• How patterns of chemical use can inform environmentally preferable procurement
  • What product categories would be good targets for action
  • How states and municipalities can work together to enhance the market for less toxic products
  • Sharing specification language and facilitating or coordinating joint procurement
  • Collaboration with other organizations focused on procurement
If you would like more information or want to get involved, let us know.
Upcoming Events
Highly Fluorinated Compounds: Social and Scientific Discovery

On June 14 and 15, 2017, a diverse group, including scientists, government agency professionals, community-based organization leaders, national and regional environmental advocates, retail and industry representatives, journalists, and lawyers will gather in Boston to address the social, scientific, political, economic, and environmental health issues raised by per- and polyfluoroalkyl substances (PFAS). This conference will examine both ubiquitous exposure in consumer products and discrete historic and recent contamination discoveries in drinking water and soil around the world.

Dr. Linda Birnbaum, Director of the National Institute of Environmental Health Sciences, will be the keynote speaker. Ken Cook, president of the Environmental Working Group, will also speak. In addition to plenary speakers and panels, there will be time for smaller discussions on topics such as community activism, waste management, and journalism.

The conference organizers hope to provide some financial support for community advocates to attend. This conference is sponsored by the Social Science Environmental Health Research Institute (Northeastern University, Boston, MA), Silent Spring Institute (Newton, MA), Testing for Pease (Portsmouth, NH), and Toxics Action Center (Boston, MA). A detailed program will be published online in early 2017. To be notified when registration opens, send your email address to Stephanie Knutson.
Member Updates

January Workshop on PFASs
There will be a Public Workshop on perfluoroalkyl and polyfluoroalkyl substances (PFAS) on January 31, 2017 from 8:30 AM to 4:30 PM PST in Sacramento, CA. The workshop will also be viewable via webcast.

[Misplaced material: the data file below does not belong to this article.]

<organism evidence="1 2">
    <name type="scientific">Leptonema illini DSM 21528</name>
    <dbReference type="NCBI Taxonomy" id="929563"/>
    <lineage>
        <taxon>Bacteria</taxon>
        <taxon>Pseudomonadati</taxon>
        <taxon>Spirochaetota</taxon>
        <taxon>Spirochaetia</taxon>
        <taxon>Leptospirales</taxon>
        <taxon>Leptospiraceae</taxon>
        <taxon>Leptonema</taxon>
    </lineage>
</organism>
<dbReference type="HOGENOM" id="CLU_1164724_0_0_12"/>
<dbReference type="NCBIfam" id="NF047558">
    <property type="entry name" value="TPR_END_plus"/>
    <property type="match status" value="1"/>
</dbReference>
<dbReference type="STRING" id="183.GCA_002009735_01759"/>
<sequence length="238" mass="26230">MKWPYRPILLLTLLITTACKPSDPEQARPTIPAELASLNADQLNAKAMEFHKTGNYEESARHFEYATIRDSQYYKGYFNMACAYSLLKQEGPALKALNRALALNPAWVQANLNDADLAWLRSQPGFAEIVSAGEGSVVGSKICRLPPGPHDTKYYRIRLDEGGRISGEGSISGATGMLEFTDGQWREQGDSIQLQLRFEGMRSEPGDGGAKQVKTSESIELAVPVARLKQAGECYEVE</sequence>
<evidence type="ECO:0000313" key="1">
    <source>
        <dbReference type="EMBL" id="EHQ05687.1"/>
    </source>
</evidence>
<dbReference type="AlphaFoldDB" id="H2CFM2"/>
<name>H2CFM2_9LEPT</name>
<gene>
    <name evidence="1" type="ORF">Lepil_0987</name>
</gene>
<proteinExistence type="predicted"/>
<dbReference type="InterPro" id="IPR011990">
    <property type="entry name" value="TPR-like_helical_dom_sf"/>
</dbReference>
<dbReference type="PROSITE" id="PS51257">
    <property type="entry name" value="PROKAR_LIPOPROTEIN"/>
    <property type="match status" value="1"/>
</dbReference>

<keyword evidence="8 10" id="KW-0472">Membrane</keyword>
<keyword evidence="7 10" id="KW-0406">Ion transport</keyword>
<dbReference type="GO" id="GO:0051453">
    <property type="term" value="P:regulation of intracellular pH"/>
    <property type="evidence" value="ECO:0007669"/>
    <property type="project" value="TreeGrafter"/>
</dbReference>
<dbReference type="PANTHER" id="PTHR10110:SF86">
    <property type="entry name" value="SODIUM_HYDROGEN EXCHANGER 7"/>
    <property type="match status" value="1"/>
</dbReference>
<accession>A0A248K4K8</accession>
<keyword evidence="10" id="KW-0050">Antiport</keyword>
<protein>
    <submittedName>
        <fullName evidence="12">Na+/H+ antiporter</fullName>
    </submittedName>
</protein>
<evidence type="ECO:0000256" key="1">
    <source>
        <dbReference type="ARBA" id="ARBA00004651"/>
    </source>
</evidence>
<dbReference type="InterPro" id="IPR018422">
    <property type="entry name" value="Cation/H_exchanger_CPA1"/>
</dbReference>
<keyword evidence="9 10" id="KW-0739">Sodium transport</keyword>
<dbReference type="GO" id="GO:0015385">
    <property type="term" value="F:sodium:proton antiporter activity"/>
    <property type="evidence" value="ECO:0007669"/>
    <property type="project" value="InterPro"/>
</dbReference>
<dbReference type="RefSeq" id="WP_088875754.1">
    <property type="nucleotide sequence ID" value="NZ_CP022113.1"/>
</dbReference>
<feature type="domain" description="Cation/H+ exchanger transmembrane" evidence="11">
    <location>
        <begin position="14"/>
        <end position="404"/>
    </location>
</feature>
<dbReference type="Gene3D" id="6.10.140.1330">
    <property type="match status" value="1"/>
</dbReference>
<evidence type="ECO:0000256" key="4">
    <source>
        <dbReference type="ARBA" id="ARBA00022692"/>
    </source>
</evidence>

This day-long public workshop with experts from industry, academia, non-governmental organizations (NGOs), and government agencies will be hosted by the Department of Toxic Substances Control (DTSC). Participants will discuss the use of perfluoroalkyl and polyfluoroalkyl substances (PFAS) in carpets, rugs, indoor upholstered furniture, and their care and treatment products.

To register for the workshop and obtain more information, visit: www.dtsc.ca.gov/SCP/PFAS-Workshop.cfm.

Don't Forget to Provide Input in CalSAFER
The deadline to provide input on specific questions pertaining to perfluoroalkyl and polyfluoroalkyl substances (PFAS) in carpets, rugs, indoor upholstered furniture, and their care and treatment products is quickly approaching. Input can be provided in CalSAFER until December 30, 2016 at 12:00 PM (PST). Input received through CalSAFER will be used to formulate discussion topics for the PFAS Workshop.

New Higher Hazard Substances: Toluene Diisocyanates (TDI)
As of January 1, 2017, 2,4-TDI (CAS 584-84-9); 2,6-TDI (CASRN 91-08-7); and TDI Mixed Isomers (CASRN 26471-62-5) are designated as Higher Hazard Substances (HHS). Tracking the use of these substances is required beginning in calendar year 2017, and the first reports are due to the Massachusetts Department of Environmental Protection (MassDEP) by July 1, 2018. The new reporting threshold for these substances is 1,000 pounds per year for all uses. Find more information on TURA reporting on the MassDEP website and the Designation of TURA Higher & Lower Hazard Substances in Massachusetts fact sheet. The Toxics Use Reduction Institute (TURI) has also updated its Fact Sheets for toluene diisocyanates (TDI) and n-propyl bromide (nPB).

Rhode Island has received many queries from municipalities, universities, and other institutions that are making decisions about maintenance and installation of athletic playing fields. In response, TURI is compiling information on a range of issues related to sports turf. All of their current information can be found on the TURI website.